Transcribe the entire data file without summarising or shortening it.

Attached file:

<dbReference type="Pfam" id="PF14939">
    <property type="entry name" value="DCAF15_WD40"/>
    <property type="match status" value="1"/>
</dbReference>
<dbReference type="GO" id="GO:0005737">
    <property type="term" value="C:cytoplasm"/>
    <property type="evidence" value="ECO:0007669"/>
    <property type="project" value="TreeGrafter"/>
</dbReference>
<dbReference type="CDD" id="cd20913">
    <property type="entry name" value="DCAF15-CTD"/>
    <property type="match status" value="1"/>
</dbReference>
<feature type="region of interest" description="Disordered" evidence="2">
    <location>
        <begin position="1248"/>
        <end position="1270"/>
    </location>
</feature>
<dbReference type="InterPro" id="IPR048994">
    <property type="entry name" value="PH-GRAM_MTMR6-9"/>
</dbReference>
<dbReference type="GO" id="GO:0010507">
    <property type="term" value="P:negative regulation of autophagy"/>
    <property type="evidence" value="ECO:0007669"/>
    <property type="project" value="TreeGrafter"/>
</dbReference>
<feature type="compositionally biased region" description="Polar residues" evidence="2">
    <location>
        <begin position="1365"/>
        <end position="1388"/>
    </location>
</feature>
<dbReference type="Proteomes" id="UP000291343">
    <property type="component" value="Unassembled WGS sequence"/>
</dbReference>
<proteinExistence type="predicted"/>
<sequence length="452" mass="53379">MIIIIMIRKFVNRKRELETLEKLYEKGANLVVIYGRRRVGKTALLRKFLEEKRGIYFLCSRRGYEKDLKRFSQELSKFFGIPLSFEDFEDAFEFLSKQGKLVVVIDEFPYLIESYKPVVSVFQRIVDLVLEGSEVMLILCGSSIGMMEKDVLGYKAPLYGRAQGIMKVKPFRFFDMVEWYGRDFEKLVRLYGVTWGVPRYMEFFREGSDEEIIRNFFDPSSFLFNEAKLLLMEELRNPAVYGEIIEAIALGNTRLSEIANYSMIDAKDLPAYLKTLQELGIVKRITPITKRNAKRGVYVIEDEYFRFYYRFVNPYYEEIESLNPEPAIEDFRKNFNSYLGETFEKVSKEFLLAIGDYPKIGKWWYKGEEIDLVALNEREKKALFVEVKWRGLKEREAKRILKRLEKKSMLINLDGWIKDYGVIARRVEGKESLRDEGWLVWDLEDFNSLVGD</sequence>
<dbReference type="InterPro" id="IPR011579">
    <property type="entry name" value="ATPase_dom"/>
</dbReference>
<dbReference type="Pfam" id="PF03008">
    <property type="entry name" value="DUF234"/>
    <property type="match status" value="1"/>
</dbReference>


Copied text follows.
<dbReference type="Pfam" id="PF14939">
    <property type="entry name" value="DCAF15_WD40"/>
    <property type="match status" value="1"/>
</dbReference>
<dbReference type="GO" id="GO:0005737">
    <property type="term" value="C:cytoplasm"/>
    <property type="evidence" value="ECO:0007669"/>
    <property type="project" value="TreeGrafter"/>
</dbReference>
<dbReference type="CDD" id="cd20913">
    <property type="entry name" value="DCAF15-CTD"/>
    <property type="match status" value="1"/>
</dbReference>
<feature type="region of interest" description="Disordered" evidence="2">
    <location>
        <begin position="1248"/>
        <end position="1270"/>
    </location>
</feature>
<dbReference type="InterPro" id="IPR048994">
    <property type="entry name" value="PH-GRAM_MTMR6-9"/>
</dbReference>
<dbReference type="GO" id="GO:0010507">
    <property type="term" value="P:negative regulation of autophagy"/>
    <property type="evidence" value="ECO:0007669"/>
    <property type="project" value="TreeGrafter"/>
</dbReference>
<feature type="compositionally biased region" description="Polar residues" evidence="2">
    <location>
        <begin position="1365"/>
        <end position="1388"/>
    </location>
</feature>
<dbReference type="Proteomes" id="UP000291343">
    <property type="component" value="Unassembled WGS sequence"/>
</dbReference>
<proteinExistence type="predicted"/>
<sequence length="452" mass="53379">MIIIIMIRKFVNRKRELETLEKLYEKGANLVVIYGRRRVGKTALLRKFLEEKRGIYFLCSRRGYEKDLKRFSQELSKFFGIPLSFEDFEDAFEFLSKQGKLVVVIDEFPYLIESYKPVVSVFQRIVDLVLEGSEVMLILCGSSIGMMEKDVLGYKAPLYGRAQGIMKVKPFRFFDMVEWYGRDFEKLVRLYGVTWGVPRYMEFFREGSDEEIIRNFFDPSSFLFNEAKLLLMEELRNPAVYGEIIEAIALGNTRLSEIANYSMIDAKDLPAYLKTLQELGIVKRITPITKRNAKRGVYVIEDEYFRFYYRFVNPYYEEIESLNPEPAIEDFRKNFNSYLGETFEKVSKEFLLAIGDYPKIGKWWYKGEEIDLVALNEREKKALFVEVKWRGLKEREAKRILKRLEKKSMLINLDGWIKDYGVIARRVEGKESLRDEGWLVWDLEDFNSLVGD</sequence>
<dbReference type="InterPro" id="IPR011579">
    <property type="entry name" value="ATPase_dom"/>
</dbReference>
<dbReference type="Pfam" id="PF03008">
    <property type="entry name" value="DUF234"/>
    <property type="match status" value="1"/>
</dbReference>